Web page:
By Jonathan Smith
Giving that Falloch‘s website describes their sound as a “wide variety of styles including Metal, Post-Rock and Folk, ” it only makes sense that the first full-length release from the band would be compared to acts ranging from Alcest to Les Discrets to Agalloch. There’s no one description or comparison that fits the Glasgow-based band, and that’s because Where Distant Spirits Remain is one of the most interesting and varied combination of sounds heard yet this year. The end result is a decent album that tends to spend time wallowing in a particular mood at the expense of always keeping keeping the listener engaged.
Opening track “We Are Gathering Dust” encompasses Falloch’s range, moving from more etherial post-metal moments of reflection and calm to (very occasional) raging black metal-tinged riffs. It’s in this variety that Falloch’s song writing does invoke Alcest’s more recent output. “Horizons” is an instrumental which emphasizes the band’s celtic connections, but it’s more effective when seen as a long lead-in to the first epic track “Where We Believe.” The latter opens with swelling synths and a very catchy guitar riff, and as a whole it’s one of Where Distant Spirits Remain‘s finest moments (or ten of them). By the time the album reaches second epic “To Walk Among The Dead,” however, the album has worn out its welcome. Album closer “Solace” would have benefitted from being placed somewhere else on the album; as it is it comes off as more of an after-thought than it deserves.
What’s also significant different from other acts is Andy Marshall‘s vocal style. In Alcest, frontman Neige’s voice comes off as something supernatural that blends into the world that he describes. They are part of the suspension of everyday reality that is entailed in listening to the French band. Falloch’s vocals, however, are always front and centre and very human. The decision to use more or less entirely clean vocals is a courageous one considering that Marshall’s voice doesn’t come off as very assertive. They don’t always match with the instrumental mood that is being created, and sometimes that’s an issue. If part of Falloch’s purpose is to invoke a soundscape focused on “themes of nostalgia, sorrow, nature and longing” (as described by the band’s website), it’s harder to get sucked into the music when the vocals sound taken from much more mundane circumstances.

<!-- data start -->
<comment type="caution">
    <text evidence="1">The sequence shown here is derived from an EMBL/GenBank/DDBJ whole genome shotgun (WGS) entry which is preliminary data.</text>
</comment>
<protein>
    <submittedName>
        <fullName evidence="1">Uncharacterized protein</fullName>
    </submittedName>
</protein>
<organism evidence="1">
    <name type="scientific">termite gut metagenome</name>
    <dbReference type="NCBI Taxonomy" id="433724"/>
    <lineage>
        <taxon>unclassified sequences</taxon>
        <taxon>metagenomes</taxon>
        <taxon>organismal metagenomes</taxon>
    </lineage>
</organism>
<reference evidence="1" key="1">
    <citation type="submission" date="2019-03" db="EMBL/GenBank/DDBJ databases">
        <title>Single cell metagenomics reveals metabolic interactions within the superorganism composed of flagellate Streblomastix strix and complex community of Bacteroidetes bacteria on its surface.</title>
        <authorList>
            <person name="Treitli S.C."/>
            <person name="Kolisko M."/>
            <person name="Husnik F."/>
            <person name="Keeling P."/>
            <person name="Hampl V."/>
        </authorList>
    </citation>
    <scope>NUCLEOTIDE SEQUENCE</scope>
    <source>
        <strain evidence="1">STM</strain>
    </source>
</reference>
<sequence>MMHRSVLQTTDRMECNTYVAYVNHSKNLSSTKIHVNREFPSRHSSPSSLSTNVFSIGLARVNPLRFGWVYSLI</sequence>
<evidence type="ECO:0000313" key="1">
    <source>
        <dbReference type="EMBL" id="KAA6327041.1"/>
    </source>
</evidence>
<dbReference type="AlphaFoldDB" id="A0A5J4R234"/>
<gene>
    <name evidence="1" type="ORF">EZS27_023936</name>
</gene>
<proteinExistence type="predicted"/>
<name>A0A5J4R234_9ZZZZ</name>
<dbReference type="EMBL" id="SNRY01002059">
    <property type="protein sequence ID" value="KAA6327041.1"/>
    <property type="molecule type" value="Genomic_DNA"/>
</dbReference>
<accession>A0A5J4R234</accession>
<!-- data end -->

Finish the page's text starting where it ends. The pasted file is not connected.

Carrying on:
Where Distant Spirits Remain is not the strongest release of its ilk this year, but overall it’s a good debut that shows much future potential and talent. The biggest issues found here (vocals that don’t always fit in as well as tendencies toward being long-winded) are hazards of the band’s chosen style, and both are issues that could very well be addressed by the next release. Given the amount of support that Falloch seems to be getting from the label, here’s hoping that the band will stay visible and be back soon with another collection of (more and perhaps shorter) songs before too long.